ROUND 6: Canterbury-Bankstown Bulldogs v. South Sydney Rabbitohs (ANZ Stadium, 19/4/19)
The Bulldogs hosted the Rabbitohs for a low-scoring game on Good Friday, only managing to put down a single try in the opening minutes of the match. With Sam Burgess now the permanent South Sydney captain in the wake of Greg Inglis’ retirement, the cardinal and myrtle seemed particularly committed to getting five and one to start the season for the first time in a number of years, even if they only managed to score a pair of four-pointers themselves by the final siren.
Adam Elliott gave away the first penalty of the night with a slow peel on the first set, and Sam Burgess followed up with a big hit-up, before Tom Burgess barraged into the defence on the other side of the park. A spectacular series of passes now ensued that saw Souths bring the footy to the right wing and then back to the centre of the field, all on the third tackle, before a harbour bridge pass from Cody Walker over Will Hopoate and Reimis Smith set up Campbell Graham to score two minutes in.
This was yet another argument for Walker for Blues five-eighth, getting the Rabbits a six point lead after Adam Reynolds nailed the conversion. Both teams now went set for set for a few minutes, and while the Bunnies started with the competitive edge, the Bulldogs started to gradually fight back, culminating with a superb low tackle from Corey Harawira-Naera on Alex Johnston at about the seven minute mark. A set later, Cameron Murray gave away the second penalty – offside – to provide the Dogs with their first real attacking opportunity of the evening so far.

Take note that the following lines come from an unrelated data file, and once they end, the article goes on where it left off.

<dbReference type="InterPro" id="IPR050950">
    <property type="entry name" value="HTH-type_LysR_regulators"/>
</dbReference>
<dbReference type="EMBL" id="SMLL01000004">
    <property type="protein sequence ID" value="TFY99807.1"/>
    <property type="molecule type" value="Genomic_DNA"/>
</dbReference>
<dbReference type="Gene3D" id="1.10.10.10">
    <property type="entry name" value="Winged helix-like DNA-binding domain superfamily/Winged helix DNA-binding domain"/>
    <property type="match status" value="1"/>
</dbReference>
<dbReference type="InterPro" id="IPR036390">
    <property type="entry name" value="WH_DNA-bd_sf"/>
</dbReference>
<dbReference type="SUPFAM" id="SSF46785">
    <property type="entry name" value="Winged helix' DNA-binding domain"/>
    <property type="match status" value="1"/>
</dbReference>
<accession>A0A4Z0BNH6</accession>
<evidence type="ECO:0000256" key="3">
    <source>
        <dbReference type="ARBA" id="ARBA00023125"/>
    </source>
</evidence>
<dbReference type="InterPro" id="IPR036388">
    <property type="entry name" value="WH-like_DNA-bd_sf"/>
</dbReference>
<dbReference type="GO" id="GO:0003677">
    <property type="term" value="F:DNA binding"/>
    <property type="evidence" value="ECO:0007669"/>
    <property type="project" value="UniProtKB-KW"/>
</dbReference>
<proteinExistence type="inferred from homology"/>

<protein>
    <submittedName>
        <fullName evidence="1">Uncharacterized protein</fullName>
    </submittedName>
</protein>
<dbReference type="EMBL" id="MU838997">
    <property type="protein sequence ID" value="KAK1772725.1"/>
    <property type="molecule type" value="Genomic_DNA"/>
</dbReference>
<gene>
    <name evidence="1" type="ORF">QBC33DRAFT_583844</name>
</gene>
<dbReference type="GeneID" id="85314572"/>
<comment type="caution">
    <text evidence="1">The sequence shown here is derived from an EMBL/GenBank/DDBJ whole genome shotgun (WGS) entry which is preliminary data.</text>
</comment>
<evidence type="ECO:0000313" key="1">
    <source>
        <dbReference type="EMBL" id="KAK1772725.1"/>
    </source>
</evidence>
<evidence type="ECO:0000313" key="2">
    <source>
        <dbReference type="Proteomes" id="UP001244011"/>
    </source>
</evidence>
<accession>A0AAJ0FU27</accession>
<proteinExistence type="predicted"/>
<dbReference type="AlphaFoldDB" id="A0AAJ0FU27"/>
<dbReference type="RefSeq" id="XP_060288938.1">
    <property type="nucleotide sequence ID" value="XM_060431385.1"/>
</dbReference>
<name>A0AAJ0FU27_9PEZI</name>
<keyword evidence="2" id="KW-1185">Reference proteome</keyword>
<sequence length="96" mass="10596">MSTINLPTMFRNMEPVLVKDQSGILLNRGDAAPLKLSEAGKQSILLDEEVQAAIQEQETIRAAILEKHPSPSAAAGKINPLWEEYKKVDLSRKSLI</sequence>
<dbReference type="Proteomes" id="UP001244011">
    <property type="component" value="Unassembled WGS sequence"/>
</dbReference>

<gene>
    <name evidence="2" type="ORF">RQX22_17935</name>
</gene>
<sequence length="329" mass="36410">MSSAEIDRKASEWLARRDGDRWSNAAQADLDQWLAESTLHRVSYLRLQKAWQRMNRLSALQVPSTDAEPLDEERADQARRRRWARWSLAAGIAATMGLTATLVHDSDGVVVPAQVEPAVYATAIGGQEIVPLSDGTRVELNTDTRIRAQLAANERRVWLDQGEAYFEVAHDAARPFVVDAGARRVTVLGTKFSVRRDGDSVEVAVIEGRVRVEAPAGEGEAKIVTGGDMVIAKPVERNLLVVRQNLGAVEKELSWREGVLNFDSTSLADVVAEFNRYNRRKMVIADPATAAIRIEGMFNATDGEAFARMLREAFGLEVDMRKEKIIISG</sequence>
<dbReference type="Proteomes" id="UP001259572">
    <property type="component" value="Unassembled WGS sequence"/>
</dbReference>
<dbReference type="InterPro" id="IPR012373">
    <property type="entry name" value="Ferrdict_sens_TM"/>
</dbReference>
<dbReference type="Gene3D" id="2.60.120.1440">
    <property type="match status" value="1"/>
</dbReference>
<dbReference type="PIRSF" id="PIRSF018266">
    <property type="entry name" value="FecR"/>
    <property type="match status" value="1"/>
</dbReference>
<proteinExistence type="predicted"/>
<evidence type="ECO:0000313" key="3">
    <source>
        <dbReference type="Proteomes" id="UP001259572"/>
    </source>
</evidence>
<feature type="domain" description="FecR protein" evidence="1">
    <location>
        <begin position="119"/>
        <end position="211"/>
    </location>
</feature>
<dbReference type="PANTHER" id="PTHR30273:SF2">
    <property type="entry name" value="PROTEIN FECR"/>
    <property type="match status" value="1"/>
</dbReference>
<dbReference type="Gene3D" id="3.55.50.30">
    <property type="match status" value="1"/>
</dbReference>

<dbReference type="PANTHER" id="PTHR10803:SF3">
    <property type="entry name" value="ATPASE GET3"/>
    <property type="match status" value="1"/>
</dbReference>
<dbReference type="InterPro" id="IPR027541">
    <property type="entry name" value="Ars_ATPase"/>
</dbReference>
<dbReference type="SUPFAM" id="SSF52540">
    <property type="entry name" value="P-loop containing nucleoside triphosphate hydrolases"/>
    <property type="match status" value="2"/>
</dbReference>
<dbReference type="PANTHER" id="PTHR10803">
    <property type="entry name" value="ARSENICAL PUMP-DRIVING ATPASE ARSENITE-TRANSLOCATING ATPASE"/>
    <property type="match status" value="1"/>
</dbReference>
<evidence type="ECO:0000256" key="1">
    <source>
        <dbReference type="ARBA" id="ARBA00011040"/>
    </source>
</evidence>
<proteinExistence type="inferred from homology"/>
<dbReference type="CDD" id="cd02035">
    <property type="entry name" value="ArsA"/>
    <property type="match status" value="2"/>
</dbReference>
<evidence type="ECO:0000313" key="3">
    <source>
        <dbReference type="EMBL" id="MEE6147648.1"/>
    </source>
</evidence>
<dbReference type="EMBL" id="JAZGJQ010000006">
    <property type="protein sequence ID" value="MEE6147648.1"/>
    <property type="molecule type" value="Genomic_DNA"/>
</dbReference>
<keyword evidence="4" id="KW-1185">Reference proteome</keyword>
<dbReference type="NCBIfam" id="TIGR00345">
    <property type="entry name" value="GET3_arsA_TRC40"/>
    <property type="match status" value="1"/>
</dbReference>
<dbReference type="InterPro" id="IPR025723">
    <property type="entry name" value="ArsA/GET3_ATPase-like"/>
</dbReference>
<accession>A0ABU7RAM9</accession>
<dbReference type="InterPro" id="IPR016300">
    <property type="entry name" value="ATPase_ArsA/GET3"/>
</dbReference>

Canterbury consolidated immediately, with Elliott almost breaking through the line on the first tackle, and Aiden Tolman almost making it to the chalk on the second, before Jack Cogger concluded with an elusive, dangerous grubber to the left of the posts. Kerrod Holland slammed it to ground, but not without making contact with Dane Gagai on the way through, resulting in a penalty for holding back rather than an opportunity for the Bulldogs to level the scoreline.
To make matters worse, the blue and white fans in the crowd got some false hope when the Bunker went on to briefly examine Holland’s grounding, as if they’d cleared the contact with Gagai. This was a big letdown for a Canterbury outfit that have really struggled to score this season, but the Rabbitohs didn’t get much of a chance to capitalise on the shift in momentum, since Sam Burgess lost the Steeden into Lachlan Lewis’ knee at the very start of the next set.Embed from Getty Images